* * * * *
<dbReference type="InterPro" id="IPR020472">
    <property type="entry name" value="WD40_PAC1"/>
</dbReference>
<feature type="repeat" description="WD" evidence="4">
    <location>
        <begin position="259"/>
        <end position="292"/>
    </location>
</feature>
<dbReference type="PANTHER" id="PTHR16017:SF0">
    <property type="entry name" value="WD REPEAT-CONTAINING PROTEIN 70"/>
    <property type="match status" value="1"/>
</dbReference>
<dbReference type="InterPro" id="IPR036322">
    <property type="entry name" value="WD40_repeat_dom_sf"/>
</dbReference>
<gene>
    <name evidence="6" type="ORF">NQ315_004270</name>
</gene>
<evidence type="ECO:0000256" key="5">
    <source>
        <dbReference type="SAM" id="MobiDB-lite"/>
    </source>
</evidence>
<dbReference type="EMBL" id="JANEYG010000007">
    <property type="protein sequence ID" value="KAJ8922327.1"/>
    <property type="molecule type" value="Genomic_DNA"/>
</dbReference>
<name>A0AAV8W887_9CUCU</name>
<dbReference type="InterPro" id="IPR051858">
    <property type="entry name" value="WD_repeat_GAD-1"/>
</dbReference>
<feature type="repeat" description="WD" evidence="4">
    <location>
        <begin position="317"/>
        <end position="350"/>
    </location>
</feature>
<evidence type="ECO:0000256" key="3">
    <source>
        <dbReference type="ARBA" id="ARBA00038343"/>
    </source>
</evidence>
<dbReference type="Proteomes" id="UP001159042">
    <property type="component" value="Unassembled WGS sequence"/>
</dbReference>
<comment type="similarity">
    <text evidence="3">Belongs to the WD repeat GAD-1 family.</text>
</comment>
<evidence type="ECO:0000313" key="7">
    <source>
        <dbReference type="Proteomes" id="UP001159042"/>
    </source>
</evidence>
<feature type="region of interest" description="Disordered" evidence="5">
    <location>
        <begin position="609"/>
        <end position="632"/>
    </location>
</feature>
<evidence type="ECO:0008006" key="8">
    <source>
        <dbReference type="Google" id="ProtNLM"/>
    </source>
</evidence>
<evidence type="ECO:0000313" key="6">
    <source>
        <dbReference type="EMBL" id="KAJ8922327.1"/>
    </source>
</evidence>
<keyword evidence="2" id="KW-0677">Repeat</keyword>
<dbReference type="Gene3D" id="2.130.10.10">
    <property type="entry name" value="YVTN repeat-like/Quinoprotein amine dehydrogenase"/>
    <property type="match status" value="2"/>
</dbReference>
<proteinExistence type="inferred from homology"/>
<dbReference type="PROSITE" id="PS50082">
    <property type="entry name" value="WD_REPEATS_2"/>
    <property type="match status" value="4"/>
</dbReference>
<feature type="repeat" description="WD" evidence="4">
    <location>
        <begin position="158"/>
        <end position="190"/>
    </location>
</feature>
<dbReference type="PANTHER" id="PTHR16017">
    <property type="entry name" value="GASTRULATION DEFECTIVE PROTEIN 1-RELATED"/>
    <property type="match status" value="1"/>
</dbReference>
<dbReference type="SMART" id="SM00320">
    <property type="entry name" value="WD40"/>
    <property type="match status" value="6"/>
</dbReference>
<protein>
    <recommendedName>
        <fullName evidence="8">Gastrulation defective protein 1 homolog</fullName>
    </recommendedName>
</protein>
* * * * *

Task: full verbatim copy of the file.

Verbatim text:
<dbReference type="InterPro" id="IPR020472">
    <property type="entry name" value="WD40_PAC1"/>
</dbReference>
<feature type="repeat" description="WD" evidence="4">
    <location>
        <begin position="259"/>
        <end position="292"/>
    </location>
</feature>
<dbReference type="PANTHER" id="PTHR16017:SF0">
    <property type="entry name" value="WD REPEAT-CONTAINING PROTEIN 70"/>
    <property type="match status" value="1"/>
</dbReference>
<dbReference type="InterPro" id="IPR036322">
    <property type="entry name" value="WD40_repeat_dom_sf"/>
</dbReference>
<gene>
    <name evidence="6" type="ORF">NQ315_004270</name>
</gene>
<evidence type="ECO:0000256" key="5">
    <source>
        <dbReference type="SAM" id="MobiDB-lite"/>
    </source>
</evidence>
<dbReference type="EMBL" id="JANEYG010000007">
    <property type="protein sequence ID" value="KAJ8922327.1"/>
    <property type="molecule type" value="Genomic_DNA"/>
</dbReference>
<name>A0AAV8W887_9CUCU</name>
<dbReference type="InterPro" id="IPR051858">
    <property type="entry name" value="WD_repeat_GAD-1"/>
</dbReference>
<feature type="repeat" description="WD" evidence="4">
    <location>
        <begin position="317"/>
        <end position="350"/>
    </location>
</feature>
<evidence type="ECO:0000256" key="3">
    <source>
        <dbReference type="ARBA" id="ARBA00038343"/>
    </source>
</evidence>
<dbReference type="Proteomes" id="UP001159042">
    <property type="component" value="Unassembled WGS sequence"/>
</dbReference>
<comment type="similarity">
    <text evidence="3">Belongs to the WD repeat GAD-1 family.</text>
</comment>
<evidence type="ECO:0000313" key="7">
    <source>
        <dbReference type="Proteomes" id="UP001159042"/>
    </source>
</evidence>
<feature type="region of interest" description="Disordered" evidence="5">
    <location>
        <begin position="609"/>
        <end position="632"/>
    </location>
</feature>
<evidence type="ECO:0008006" key="8">
    <source>
        <dbReference type="Google" id="ProtNLM"/>
    </source>
</evidence>
<evidence type="ECO:0000313" key="6">
    <source>
        <dbReference type="EMBL" id="KAJ8922327.1"/>
    </source>
</evidence>
<keyword evidence="2" id="KW-0677">Repeat</keyword>
<dbReference type="Gene3D" id="2.130.10.10">
    <property type="entry name" value="YVTN repeat-like/Quinoprotein amine dehydrogenase"/>
    <property type="match status" value="2"/>
</dbReference>
<proteinExistence type="inferred from homology"/>
<dbReference type="PROSITE" id="PS50082">
    <property type="entry name" value="WD_REPEATS_2"/>
    <property type="match status" value="4"/>
</dbReference>
<feature type="repeat" description="WD" evidence="4">
    <location>
        <begin position="158"/>
        <end position="190"/>
    </location>
</feature>
<dbReference type="PANTHER" id="PTHR16017">
    <property type="entry name" value="GASTRULATION DEFECTIVE PROTEIN 1-RELATED"/>
    <property type="match status" value="1"/>
</dbReference>
<dbReference type="SMART" id="SM00320">
    <property type="entry name" value="WD40"/>
    <property type="match status" value="6"/>
</dbReference>
<protein>
    <recommendedName>
        <fullName evidence="8">Gastrulation defective protein 1 homolog</fullName>
    </recommendedName>
</protein>